How did Britain’s colonial past impact Lesbian Gay Bisexual and Trans (LGBT) communities around the world? ‘Envisioning Global LGBT Human Rights: (Neo)colonialism, Neoliberalism, Resistance and Hope’, the latest book from the Human Rights Consortium at the Institute of Commonwealth Studies, encompasses groundbreaking international case studies that assess the effects of colonialism on Commonwealth nations and beyond. It is the result of a five-year international collaboration among some of Britain’s former colonies that were governed by colonial laws that criminalised same-sex relationships. The unique project combined research and writing with participatory documentary filmmaking and personal insights from leading activists at the forefront of some of the most fiercely fought battlegrounds of contemporary sexual politics in India, Africa and the Caribbean.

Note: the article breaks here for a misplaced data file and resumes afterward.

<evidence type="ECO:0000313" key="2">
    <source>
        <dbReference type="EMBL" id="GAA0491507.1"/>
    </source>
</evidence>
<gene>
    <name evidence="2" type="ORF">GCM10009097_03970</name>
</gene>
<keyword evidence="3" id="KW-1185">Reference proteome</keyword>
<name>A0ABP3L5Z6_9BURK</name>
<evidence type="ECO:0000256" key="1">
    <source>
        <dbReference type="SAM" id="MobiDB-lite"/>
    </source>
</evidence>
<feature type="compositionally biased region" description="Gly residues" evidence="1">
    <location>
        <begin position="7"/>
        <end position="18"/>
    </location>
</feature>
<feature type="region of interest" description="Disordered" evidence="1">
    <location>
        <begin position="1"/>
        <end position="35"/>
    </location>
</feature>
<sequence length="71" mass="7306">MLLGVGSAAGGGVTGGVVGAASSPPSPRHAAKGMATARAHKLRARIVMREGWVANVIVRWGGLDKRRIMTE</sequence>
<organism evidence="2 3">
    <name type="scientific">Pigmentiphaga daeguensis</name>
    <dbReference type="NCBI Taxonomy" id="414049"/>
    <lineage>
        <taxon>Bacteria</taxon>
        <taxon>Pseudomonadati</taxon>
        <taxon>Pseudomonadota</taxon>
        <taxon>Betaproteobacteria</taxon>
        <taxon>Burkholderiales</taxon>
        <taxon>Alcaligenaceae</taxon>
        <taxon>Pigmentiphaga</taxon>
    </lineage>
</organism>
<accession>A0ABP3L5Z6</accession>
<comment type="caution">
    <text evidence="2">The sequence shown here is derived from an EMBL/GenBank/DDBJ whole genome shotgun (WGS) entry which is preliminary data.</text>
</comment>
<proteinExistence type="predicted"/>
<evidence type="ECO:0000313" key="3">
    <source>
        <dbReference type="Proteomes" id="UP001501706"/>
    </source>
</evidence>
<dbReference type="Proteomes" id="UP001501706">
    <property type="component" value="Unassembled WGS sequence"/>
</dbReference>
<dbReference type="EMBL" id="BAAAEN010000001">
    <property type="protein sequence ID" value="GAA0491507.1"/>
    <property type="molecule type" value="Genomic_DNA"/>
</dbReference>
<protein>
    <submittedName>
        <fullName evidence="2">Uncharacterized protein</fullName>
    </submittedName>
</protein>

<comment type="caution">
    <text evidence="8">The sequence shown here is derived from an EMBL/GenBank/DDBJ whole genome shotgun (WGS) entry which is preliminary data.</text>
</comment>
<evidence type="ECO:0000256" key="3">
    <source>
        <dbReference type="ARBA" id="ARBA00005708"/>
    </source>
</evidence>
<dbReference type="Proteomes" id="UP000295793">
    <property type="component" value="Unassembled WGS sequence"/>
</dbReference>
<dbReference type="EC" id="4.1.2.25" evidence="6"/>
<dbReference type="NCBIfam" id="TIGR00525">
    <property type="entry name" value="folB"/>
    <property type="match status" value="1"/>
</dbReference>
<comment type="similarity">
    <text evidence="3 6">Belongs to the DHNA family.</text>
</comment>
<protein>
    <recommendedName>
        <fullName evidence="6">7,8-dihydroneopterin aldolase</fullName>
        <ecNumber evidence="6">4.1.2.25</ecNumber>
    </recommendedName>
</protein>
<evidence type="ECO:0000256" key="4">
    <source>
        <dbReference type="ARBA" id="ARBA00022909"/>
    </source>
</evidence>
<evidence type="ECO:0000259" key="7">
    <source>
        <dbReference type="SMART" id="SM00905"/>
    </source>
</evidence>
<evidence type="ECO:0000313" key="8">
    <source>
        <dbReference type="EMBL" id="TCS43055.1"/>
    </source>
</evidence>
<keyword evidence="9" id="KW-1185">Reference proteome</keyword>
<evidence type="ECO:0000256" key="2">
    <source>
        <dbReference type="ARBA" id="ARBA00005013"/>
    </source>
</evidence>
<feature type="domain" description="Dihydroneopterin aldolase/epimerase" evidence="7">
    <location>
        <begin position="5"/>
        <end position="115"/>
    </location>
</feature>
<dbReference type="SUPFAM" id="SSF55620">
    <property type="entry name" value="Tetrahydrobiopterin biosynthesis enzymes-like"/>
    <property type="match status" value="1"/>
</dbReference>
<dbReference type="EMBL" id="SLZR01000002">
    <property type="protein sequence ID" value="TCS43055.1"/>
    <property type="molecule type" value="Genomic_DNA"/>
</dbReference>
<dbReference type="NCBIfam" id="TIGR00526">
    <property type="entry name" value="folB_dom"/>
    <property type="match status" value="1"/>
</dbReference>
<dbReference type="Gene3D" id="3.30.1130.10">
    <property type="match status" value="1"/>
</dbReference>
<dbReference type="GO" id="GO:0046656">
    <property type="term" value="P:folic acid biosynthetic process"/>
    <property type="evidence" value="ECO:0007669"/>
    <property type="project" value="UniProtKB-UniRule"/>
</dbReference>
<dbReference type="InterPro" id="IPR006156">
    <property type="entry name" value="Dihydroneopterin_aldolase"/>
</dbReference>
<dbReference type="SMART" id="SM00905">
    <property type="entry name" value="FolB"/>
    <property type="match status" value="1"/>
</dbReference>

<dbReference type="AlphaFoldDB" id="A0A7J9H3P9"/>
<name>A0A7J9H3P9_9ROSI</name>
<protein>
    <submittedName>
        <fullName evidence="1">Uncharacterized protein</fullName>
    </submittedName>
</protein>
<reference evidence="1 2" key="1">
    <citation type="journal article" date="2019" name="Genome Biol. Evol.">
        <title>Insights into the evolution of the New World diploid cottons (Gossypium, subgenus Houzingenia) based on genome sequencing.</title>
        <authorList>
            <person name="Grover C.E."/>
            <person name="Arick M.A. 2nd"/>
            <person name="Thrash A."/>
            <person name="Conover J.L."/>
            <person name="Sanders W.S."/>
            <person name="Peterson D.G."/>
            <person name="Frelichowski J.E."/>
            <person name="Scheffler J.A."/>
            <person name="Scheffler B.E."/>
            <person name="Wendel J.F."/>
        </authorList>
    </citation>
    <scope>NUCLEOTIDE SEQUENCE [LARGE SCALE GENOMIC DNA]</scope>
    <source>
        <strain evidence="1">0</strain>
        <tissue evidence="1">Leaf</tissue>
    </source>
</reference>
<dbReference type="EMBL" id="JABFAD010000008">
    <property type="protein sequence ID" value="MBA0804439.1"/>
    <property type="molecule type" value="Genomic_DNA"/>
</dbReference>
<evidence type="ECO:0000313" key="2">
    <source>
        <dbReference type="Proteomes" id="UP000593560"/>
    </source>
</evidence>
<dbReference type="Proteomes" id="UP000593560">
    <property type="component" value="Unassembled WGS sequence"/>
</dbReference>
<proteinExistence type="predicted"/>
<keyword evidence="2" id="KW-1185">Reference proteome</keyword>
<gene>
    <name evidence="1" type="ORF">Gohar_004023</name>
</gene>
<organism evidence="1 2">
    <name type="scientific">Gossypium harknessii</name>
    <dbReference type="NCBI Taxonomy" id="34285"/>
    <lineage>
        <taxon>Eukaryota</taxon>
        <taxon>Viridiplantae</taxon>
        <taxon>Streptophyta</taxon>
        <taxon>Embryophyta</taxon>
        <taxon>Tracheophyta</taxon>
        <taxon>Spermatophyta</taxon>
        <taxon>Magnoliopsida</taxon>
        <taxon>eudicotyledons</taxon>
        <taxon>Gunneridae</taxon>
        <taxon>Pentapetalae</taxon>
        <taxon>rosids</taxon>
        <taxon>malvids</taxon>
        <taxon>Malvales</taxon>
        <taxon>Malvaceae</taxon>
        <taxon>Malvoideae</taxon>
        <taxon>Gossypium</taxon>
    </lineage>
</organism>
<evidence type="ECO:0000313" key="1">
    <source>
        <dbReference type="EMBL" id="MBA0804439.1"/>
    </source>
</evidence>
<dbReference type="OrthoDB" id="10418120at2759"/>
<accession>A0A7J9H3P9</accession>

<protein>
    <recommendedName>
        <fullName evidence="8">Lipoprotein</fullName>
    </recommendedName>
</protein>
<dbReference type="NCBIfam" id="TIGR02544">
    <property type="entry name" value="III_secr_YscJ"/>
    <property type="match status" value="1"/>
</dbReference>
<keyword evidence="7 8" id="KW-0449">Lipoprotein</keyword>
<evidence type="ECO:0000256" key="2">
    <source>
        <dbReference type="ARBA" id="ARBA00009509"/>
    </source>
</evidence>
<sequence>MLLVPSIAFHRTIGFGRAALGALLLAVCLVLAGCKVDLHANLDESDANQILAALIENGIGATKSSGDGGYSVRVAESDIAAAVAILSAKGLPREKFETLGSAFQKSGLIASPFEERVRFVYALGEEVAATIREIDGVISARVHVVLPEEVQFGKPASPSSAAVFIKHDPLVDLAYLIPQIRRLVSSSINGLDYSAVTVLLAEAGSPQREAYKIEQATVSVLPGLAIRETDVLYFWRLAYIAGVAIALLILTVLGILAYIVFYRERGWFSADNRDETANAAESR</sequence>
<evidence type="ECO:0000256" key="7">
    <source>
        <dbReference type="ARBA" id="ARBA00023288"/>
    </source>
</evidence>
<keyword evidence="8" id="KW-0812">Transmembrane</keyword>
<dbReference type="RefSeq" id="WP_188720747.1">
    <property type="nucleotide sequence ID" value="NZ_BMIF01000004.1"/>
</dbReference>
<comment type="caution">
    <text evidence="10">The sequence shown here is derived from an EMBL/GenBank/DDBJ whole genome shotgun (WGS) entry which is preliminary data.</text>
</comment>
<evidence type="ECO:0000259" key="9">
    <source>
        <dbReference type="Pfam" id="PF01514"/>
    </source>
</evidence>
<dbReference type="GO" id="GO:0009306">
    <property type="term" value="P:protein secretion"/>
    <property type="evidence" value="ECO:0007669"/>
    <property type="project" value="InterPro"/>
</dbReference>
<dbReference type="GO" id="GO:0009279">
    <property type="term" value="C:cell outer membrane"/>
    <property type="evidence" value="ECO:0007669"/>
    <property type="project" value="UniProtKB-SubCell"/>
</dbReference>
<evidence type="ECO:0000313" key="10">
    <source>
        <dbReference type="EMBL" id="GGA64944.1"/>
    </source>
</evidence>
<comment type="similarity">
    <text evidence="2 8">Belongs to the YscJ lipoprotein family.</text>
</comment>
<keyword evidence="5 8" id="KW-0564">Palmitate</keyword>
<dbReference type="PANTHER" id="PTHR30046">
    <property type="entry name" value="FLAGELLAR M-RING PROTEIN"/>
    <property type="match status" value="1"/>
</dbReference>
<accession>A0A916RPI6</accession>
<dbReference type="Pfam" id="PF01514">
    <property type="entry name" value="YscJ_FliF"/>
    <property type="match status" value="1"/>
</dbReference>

Below, Adrian Jjuuko and Monica Tabengwa, explore Africa’s post-independence criminalisation of same-sex relations in this extract from the book.
For the past decade in Africa, a new and disturbing trend has been developing – post independence criminalisation and expanded criminalisation of same-sex relations. Some 38 countries in Africa have laws criminalising same-sex conduct with a variety of punishments ranging from small fines to lengthy prison sentences and even the death penalty in some.
This trend involves expanding the laws inherited through colonialism to expressly criminalise consensual sexual relations between adults, or apply the laws to women, or to persons or organisations doing advocacy or those providing services to LGBT persons, or making the punishments harsher or restricting the rights of LGBT persons in the Constitutions.
In 1990 Uganda increased the punishment for ‘carnal knowledge against the order of nature’ from fourteen years imprisonment to life imprisonment; in 1998 Botswana expanded the criminalisation of same-sex conduct to apply to women. Then, in 2005, Uganda introduced a constitutional amendment expressly prohibiting same-sex marriages and the re-criminalisation trend rapidly spread to Nigeria, Zimbabwe, Rwanda, the Democratic Republic of Congo, Liberia, Cameroon, Malawi, Kenya, Tanzania and now the Gambia.